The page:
Peanut Noodles with Seared Tempeh and Fried Shallots

July 24, 2017
3 Ratings
Photo by Julia Gartland
  • Serves 2 to 4
Author Notes

Take that package of instant ramen and throw away the soup flavoring (or stash it for another day). Instead, boil the noodles like pasta, then coat them in a tweak-able peanut sauce (fine-tune the levels of honey, Sriracha, and tamari to your taste, or squeeze of lime juice), and enjoy their chewy elasticity, sans soup. (If you haven't had instant ramen since teenage years, you can seek out fresh—and exceedingly delicious—ones.)

The tempeh is crisp outside, chewy within, and along with the earthy root vegetables, earthy and a tad bitter—a welcome contrast to the barely-sweet sauce. Peanuts offer crunch and salt, julienned ginger adds zing, and crispy shallots... well, we'd eat them by the palmful.

Because you'll need to put time into searing the tempeh (we do this in hot, neutral oil and a high-sided pan) and frying those shallots, don't cook the vegetables: Instead, slice them very thin, using a mandoline if you have one, and let them relax under the slick of peanut sauce.

The peanut sauce recipe is just barely adapted from Phoebe Lapine. —Sarah Jampel

What You'll Need
  • For the peanut sauce:
  • 1 inch piece fresh ginger, peeled and roughly chopped
  • 1 clove garlic, peeled
  • 1 tablespoon honey
  • 1 teaspoon Sriracha
  • 1/2 cup smooth peanut butter
  • 1/4 cup tamari or soy
  • 1 tablespoon rice vinegar
  • 1 tablespoon toasted sesame oil
  • 1 squeeze lime juice, or more to taste
  • For the noodle salad:
  • 8 ounces tempeh, cut into 1 to 1 1/2-inch cubes or triangles
  • Neutral oil, for cooking tempeh and shallots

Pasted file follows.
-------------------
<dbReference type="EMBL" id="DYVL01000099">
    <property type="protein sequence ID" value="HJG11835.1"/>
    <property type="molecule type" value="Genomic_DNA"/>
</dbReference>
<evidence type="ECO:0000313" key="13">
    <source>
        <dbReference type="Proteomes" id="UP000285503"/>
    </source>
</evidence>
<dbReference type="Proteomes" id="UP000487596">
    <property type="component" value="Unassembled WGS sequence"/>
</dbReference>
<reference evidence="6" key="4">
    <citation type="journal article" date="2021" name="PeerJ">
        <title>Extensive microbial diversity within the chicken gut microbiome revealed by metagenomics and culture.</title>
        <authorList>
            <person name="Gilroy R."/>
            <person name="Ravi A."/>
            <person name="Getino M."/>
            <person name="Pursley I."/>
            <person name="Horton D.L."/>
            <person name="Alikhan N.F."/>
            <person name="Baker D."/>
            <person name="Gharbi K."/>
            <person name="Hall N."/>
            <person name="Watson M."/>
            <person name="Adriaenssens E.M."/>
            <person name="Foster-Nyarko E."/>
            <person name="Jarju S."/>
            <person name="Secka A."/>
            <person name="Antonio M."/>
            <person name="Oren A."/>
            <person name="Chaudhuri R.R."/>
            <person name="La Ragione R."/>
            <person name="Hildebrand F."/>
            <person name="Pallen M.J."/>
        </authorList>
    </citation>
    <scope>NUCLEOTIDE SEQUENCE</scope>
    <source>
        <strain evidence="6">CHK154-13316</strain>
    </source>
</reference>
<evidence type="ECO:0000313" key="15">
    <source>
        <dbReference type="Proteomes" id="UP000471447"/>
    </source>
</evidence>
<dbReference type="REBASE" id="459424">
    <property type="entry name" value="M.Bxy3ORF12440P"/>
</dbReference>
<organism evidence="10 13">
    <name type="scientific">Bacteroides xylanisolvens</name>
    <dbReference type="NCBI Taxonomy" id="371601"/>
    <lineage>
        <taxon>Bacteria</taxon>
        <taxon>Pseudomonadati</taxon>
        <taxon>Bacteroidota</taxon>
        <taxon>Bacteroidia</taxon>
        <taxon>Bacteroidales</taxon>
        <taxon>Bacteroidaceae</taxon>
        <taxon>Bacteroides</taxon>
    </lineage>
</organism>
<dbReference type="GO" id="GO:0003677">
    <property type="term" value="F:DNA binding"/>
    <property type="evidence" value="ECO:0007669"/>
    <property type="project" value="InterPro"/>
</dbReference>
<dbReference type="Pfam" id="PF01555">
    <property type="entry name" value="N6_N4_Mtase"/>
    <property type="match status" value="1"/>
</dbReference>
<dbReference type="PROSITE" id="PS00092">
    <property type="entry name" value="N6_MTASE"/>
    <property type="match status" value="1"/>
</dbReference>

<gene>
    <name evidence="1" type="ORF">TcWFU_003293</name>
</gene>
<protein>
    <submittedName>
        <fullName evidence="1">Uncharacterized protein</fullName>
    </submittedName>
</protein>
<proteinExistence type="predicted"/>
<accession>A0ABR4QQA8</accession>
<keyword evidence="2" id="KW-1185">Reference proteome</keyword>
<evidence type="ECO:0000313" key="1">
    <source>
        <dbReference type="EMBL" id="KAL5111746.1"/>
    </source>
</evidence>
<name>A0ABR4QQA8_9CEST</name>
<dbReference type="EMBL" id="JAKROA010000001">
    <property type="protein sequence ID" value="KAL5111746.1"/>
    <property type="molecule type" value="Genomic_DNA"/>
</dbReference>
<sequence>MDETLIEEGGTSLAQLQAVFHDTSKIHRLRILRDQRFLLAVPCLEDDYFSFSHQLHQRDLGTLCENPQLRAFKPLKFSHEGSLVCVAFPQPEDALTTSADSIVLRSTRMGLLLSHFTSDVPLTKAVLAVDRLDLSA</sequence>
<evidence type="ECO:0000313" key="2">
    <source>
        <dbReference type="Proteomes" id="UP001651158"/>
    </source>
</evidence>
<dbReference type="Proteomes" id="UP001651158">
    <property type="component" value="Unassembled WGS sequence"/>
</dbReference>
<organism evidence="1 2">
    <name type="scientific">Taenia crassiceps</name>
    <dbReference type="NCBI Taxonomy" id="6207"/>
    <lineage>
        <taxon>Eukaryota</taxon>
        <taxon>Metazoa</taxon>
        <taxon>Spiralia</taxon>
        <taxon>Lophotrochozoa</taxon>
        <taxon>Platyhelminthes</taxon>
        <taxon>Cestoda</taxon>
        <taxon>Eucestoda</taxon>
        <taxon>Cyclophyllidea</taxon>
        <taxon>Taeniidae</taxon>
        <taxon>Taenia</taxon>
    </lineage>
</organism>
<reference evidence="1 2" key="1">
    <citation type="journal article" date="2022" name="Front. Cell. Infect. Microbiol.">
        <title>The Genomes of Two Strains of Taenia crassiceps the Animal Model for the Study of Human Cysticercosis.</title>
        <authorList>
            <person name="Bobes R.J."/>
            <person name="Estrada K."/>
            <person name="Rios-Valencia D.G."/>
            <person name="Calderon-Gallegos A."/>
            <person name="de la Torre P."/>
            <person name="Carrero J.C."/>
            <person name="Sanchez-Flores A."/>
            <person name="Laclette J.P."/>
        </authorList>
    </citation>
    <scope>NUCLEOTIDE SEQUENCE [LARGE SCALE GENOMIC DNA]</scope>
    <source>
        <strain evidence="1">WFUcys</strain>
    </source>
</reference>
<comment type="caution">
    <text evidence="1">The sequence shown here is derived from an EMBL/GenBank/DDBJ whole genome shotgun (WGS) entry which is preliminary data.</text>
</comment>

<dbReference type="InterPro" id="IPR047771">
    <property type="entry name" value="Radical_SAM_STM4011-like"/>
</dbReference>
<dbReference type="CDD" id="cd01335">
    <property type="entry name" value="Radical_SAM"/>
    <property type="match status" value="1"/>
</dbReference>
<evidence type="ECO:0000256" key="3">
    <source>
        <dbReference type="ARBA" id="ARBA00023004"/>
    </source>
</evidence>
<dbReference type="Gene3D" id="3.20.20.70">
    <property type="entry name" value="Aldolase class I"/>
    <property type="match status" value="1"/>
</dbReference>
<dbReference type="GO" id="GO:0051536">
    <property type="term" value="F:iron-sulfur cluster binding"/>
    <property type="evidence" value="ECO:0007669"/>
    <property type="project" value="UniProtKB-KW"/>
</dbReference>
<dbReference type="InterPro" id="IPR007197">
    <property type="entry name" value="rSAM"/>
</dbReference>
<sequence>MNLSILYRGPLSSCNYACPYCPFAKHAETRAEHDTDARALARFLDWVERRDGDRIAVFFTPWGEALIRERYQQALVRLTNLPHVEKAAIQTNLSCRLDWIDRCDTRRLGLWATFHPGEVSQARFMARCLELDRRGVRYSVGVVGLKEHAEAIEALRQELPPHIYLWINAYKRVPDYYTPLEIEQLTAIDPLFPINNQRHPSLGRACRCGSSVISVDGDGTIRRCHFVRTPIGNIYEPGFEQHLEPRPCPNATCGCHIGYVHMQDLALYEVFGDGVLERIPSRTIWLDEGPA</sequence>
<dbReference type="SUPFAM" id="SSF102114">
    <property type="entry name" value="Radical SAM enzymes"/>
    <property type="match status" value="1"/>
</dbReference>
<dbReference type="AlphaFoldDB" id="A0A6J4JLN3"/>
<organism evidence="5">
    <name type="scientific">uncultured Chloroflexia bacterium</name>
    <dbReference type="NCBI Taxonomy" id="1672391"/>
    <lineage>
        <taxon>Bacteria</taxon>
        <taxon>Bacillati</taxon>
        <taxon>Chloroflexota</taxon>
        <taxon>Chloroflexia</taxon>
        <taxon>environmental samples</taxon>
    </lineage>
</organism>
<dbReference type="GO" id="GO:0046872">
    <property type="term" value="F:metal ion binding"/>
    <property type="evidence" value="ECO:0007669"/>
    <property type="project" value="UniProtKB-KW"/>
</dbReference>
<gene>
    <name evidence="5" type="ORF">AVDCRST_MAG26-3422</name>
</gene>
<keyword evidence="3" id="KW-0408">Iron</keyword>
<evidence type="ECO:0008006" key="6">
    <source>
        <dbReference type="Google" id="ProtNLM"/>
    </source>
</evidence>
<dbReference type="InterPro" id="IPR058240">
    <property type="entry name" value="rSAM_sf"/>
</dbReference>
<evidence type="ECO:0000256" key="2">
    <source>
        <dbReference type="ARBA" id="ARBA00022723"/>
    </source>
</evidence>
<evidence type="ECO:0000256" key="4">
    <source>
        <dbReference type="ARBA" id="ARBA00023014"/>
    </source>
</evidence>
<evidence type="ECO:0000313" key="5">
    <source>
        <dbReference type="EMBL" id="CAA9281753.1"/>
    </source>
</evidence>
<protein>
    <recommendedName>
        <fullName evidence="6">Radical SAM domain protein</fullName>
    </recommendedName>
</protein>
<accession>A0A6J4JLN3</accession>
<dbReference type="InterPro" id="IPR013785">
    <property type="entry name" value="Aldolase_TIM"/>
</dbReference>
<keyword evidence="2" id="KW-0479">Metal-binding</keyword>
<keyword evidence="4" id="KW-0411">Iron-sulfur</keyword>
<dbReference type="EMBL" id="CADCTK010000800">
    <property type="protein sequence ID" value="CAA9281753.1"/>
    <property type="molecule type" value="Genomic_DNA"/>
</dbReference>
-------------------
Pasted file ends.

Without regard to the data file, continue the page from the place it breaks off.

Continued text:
• 1 or 2 thinly sliced shallots
  • 13 to 16 ounces ramen noodles, cooked according to package instructions
  • An assortment of carrots, radishes, and beets, thinly sliced
  • Julienned ginger, for garnishing
  • Roasted, salted peanuts, roughly chopped, for garnishing
  1. For the peanut sauce:
  2. Combine all ingredients in a blender or food processor, pulsing until combined. Add 1/4 cup warm water and purée until smooth. Add more water if needed to reach a runny consistency, then taste and adjust seasonings.
  3. Sauce can be stored in the fridge for up to 2 weeks. Use it to marinate chicken, drizzled atop rice bowls, or as a dipping sauce for summer rolls.
  1. For the noodle salad:
  2. Sear the tempeh: Put a pan or wok over medium-high heat and coat the bottom with neutral oil. When the oil is hot, add the tempeh, being careful not to crowd the pan (work in batches if you need to). Salt the tempeh, then cook undisturbed for 3 to 4 minutes, until the bottoms are golden brown. Flip with a tong and cook, repeating until all the sides are golden brown. Remove to a plate and set aside.
  3. Fry the shallots. Place them in a pan of room temperature oil. Turn the heat up to high and watch the shallots bubble (first you'll see small bubbles, then more rapid ones will appear): That's the water evaporating off. Then lower the heat to medium. When the bubbles subside, it signifies that the moisture has cooked off the shallots (and they should look golden brown). Transfer the shallots to a paper towel-lined surface to cool completely; sprinkle with salt.
  4. To assemble your bowls, toss the cooked ramen with the peanut sauce, starting slowly. Mix in the shaved vegetables, then arrange the tempeh on top, followed by the julienned ginger, peanuts, and the fried shallots.

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